Carbon Border Adjustment Mechanism's (CBAM) transitional phase – What does it mean for the UK Tech Sector?
What is the EU’s Carbon Border Adjustment Mechanism's (CBAM)?*
As part of the EU’s Emission Trading System’s (ETS) environmental obligations within the wider European Green Deal Strategy’s European Climate Law, the new policy mechanism aims to tackle the risk of carbon leakage within trading goods via equivalent carbon pricing for imports and exports (within the EU) that are subject to carbon costs under the EU ETS.
*It's possible the mechanism's expansion of scope (after the initial phase period) could expand to a wider set of materials, including; polymers, mineral oils, glass, and packaging, which may have a wider reach within tech value chains.
What does it mean for the UK Tech Sector?
Despite being an EU membership policy regime, the obligations will affect UK hardware tech companies – creating precedence towards influencing wider carbon reducing international and national trade activities, policymakers and business leaders are looking towards best-practice frameworks to capture and reduce carbon-leakages within supply chains.
In order to prepare for the transitional period, businesses can;
- Prepare for transitional-period reporting requirements; including assessing technical, policy and operational parts to producing required data-sets covering embedded emissions and carbon prices.
- Map cross-departmental responsibility of reporting; including Monitoring, assessing, and Identifying CBAM-covered EU imports.
- Understand financial impact; taking mitigation actions where possible, following anticipated changes in energy and electricity tax areas (for example, the Energy Taxation Directive’s ‘Excise Duty on Energy’ provisions).
Reporting details include;
- Emissions within each product; total Verified Greenhouse Gas (GHG) emissions embedded in goods imported annually, following the transitional period, the financial impact of CBAM will increase, with a progressive phase-in of additional costs until 2034.
- Consistency throughout value-chain cycle; Number of CBAM certificates in its CBAM registry account at the end of each quarter corresponds to at least 80% of the embedded emissions in imported products since the beginning of the calendar year.
Details and developments of CBAM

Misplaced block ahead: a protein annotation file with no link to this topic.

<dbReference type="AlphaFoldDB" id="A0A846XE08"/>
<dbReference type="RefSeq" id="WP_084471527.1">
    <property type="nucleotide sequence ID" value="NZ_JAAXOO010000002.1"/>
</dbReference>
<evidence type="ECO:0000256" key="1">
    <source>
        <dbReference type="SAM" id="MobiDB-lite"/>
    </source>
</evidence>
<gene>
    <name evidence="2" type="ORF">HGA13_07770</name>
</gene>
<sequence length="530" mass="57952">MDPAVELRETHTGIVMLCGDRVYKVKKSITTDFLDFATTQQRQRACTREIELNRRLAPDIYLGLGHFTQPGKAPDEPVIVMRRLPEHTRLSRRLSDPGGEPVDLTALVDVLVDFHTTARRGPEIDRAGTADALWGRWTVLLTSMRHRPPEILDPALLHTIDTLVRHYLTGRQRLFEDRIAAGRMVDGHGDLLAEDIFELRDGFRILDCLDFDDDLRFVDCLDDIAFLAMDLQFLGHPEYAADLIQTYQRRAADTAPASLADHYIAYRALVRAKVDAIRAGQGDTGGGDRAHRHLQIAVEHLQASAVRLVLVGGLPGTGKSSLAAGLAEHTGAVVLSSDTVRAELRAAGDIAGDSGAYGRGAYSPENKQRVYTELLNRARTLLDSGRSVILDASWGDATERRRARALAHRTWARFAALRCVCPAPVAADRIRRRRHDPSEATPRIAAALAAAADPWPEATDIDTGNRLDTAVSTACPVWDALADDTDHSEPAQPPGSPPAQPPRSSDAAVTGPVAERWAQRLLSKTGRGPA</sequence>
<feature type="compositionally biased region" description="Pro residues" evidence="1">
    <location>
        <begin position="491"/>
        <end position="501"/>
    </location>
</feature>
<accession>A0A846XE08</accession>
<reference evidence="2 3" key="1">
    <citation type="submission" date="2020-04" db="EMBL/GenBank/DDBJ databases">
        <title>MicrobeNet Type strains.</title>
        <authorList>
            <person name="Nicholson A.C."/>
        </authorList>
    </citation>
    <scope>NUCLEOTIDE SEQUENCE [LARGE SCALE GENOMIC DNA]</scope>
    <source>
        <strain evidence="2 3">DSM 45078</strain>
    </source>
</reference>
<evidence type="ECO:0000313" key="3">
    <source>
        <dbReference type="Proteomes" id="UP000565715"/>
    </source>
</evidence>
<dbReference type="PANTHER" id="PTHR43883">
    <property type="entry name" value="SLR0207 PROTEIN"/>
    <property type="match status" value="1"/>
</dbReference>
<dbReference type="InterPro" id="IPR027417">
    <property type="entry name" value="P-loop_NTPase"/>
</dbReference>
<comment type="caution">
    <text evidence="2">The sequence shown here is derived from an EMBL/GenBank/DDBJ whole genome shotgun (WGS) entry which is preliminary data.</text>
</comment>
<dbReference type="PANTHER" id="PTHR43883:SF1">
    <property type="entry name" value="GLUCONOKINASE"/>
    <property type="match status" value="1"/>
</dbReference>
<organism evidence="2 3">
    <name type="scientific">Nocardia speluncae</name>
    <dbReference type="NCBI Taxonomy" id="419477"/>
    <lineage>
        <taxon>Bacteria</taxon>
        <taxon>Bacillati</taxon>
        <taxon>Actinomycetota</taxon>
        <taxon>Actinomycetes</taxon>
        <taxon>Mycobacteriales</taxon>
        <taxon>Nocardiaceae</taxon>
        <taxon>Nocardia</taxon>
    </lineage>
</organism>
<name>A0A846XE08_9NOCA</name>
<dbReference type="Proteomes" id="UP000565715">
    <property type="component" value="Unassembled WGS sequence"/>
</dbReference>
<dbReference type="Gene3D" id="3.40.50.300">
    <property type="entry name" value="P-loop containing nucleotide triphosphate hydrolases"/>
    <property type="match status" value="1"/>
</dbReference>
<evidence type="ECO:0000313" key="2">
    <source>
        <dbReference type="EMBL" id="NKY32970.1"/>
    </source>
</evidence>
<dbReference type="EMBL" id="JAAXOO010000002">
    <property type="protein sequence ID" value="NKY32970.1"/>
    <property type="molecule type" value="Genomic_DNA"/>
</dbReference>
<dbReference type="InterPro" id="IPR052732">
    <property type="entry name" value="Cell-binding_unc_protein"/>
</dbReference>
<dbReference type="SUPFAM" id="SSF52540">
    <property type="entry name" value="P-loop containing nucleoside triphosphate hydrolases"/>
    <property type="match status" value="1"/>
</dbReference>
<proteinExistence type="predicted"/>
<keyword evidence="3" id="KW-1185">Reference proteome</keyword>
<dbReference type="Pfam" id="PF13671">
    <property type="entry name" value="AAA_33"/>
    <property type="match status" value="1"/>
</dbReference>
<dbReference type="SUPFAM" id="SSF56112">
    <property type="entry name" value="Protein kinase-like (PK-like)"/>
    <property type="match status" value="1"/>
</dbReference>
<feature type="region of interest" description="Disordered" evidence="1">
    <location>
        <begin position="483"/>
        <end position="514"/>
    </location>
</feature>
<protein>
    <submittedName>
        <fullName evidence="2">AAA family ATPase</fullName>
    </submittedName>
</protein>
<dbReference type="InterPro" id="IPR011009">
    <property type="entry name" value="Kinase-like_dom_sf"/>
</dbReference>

The transitional provisional period will occur between Between 1 October 2023 and 31 December 2025, details include;
- Quarterly emissions reporting will be required and purchasing CBAM certificates will be optional, whilst importers (customs declarants, indirect representatives) will be required to quarterly report embedded emissions in goods.
- From 31 December 2024, importers must obtain ‘authorised CBAM declarant’ status to qualify for importing goods that are in-scope.
Release of detailed reporting rules and guidance;
- On 17 August, The European Commission adopted the transitional phase’s rules, implementing Regulation published today details the transitional reporting obligations for EU importers of CBAM goods, as well as the transitional methodology for calculating embedded emissions released during the production process of CBAM goods.
- To help both importers and third country producers, the Commission has also published today guidance for EU importers and non-EU installations. At the same time, dedicated IT tools to help importers perform and report these calculations are currently being developed, as well as training materials, webinars, and tutorials to support businesses when the transitional mechanism begins. As importers will be asked to collect fourth quarter data, their first report will only have to be submitted by 31 January 2024.
- Additionally, the Commission has also released reader-friendly guidance documents and webinar recordings to support import businesses’ understanding of CBAM’s implementation regulations, and ways of mapping internal operations towards following required reporting obligations.